We have quite a bit of extant illuminated WESTERN legal documents. For example there is a surviving Portugese viceregal charter which is reproduced in a Japanese history book that I have. There are multiple examples of illuminated and even preprinted illuminations in the Kriminal Museum in Germany. On the other hand, I do not know of ANY illuminated Japanese legal documents. AND, we do have quite a few surviving Japanese legal documents. There is interestingly enough a specific style to Japanese official documents that is seldom seen in the Society. That is the use of itemized statements each of which begins with the kanji for the number one which is often followed by a japanese comma.

        In Japan, calligraphy itself is a widely regarded art form. I urge you to produce a scroll which is pure calligraphy sans illumination.

        Your Humble Servant
        Solveig Throndardottir
        Amateur Scholar



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      • Malinda
        Thanks so much for the info and challenge, Solveig. I m trying to get back to doing more C&I and am always wanting to learn more. I will plan to try attempting
        Message 3 of 7 , Aug 4, 2013
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          Thanks so much for the info and challenge, Solveig. I'm trying to get back to doing more C&I and am always wanting to learn more. I will plan to try attempting a calligraphy only style during our Kingdom's next reign. Especially as I like a challenge and to push myself to learning more. Can you tell me more or link me to an example of that specific official style and translations because my Japanese is limited? Very few in this Kingdom do Japanese. We have a lot of early period folk. 😜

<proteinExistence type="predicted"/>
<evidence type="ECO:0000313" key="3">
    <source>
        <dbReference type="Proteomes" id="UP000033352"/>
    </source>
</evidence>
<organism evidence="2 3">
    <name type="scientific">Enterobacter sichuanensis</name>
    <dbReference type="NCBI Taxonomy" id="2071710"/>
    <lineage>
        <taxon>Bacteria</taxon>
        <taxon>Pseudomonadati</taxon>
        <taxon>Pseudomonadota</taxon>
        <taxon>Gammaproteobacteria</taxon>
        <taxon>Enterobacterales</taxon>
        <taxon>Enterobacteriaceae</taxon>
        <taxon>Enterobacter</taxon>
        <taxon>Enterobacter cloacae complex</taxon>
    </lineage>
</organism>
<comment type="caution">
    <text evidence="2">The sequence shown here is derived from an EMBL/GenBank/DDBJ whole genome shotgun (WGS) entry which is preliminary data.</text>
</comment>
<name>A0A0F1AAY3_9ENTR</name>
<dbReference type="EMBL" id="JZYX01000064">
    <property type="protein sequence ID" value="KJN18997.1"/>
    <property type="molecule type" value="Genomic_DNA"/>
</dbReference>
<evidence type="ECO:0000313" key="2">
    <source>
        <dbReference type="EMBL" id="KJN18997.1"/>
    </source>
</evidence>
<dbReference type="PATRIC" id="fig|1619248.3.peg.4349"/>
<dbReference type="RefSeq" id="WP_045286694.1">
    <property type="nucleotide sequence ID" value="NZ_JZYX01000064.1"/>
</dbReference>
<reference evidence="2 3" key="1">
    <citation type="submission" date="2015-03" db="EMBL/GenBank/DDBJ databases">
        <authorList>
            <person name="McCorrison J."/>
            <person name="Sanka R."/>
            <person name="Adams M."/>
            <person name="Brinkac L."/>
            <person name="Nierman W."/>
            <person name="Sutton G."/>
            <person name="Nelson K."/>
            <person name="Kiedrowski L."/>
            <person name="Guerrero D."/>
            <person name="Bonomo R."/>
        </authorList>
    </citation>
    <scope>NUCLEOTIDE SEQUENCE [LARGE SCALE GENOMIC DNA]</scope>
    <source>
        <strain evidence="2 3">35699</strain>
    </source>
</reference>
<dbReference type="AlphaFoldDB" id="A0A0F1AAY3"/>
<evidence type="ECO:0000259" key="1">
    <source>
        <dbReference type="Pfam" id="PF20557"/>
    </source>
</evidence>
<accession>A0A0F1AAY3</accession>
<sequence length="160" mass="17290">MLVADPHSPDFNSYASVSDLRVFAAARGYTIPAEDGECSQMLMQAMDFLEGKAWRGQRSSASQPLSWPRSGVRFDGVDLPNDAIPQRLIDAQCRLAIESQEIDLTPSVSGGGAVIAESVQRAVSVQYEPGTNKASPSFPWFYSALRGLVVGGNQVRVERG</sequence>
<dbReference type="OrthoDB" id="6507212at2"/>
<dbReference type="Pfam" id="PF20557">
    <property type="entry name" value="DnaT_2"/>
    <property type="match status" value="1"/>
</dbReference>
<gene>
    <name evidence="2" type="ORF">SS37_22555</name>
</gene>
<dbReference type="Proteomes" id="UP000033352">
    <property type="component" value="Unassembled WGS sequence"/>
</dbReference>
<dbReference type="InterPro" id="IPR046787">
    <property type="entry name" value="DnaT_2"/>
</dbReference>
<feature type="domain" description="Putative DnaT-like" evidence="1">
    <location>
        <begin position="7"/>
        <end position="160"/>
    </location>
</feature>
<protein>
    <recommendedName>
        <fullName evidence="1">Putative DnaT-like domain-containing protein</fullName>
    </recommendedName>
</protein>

Sent from my iPod

          On Aug 4, 2013, at 4:05 PM, Solveig Throndardottir <nostrand@...> wrote:

          > Noble Cousin!
          >
          > Greetings from Solveig!
          >
          > > Thank you some much for the information. I will be looking for those terms to see what I can find. I was aware that most of the surviving illuminated European manuscripts were bibles and books of hours or things other than legal documents except for some heraldic stuff. It is interesting to learn that holds true for Japan as well. If I find any kites or rams I'll let you know
          >
          > We have quite a bit of extant illuminated WESTERN legal documents. For example there is a surviving Portugese viceregal charter which is reproduced in a Japanese history book that I have. There are multiple examples of illuminated and even preprinted illuminations in the Kriminal Museum in Germany. On the other hand, I do not know of ANY illuminated Japanese legal documents. AND, we do have quite a few surviving Japanese legal documents. There is interestingly enough a specific style to Japanese official documents that is seldom seen in the Society. That is the use of itemized statements each of which begins with the kanji for the number one which is often followed by a japanese comma.
          >
          > In Japan, calligraphy itself is a widely regarded art form. I urge you to produce a scroll which is pure calligraphy sans illumination.
          >
          > Your Humble Servant
          > Solveig Throndardottir
          > Amateur Scholar
          >
          > [Non-text portions of this message have been removed]
          >
          >


          [Non-text portions of this message have been removed]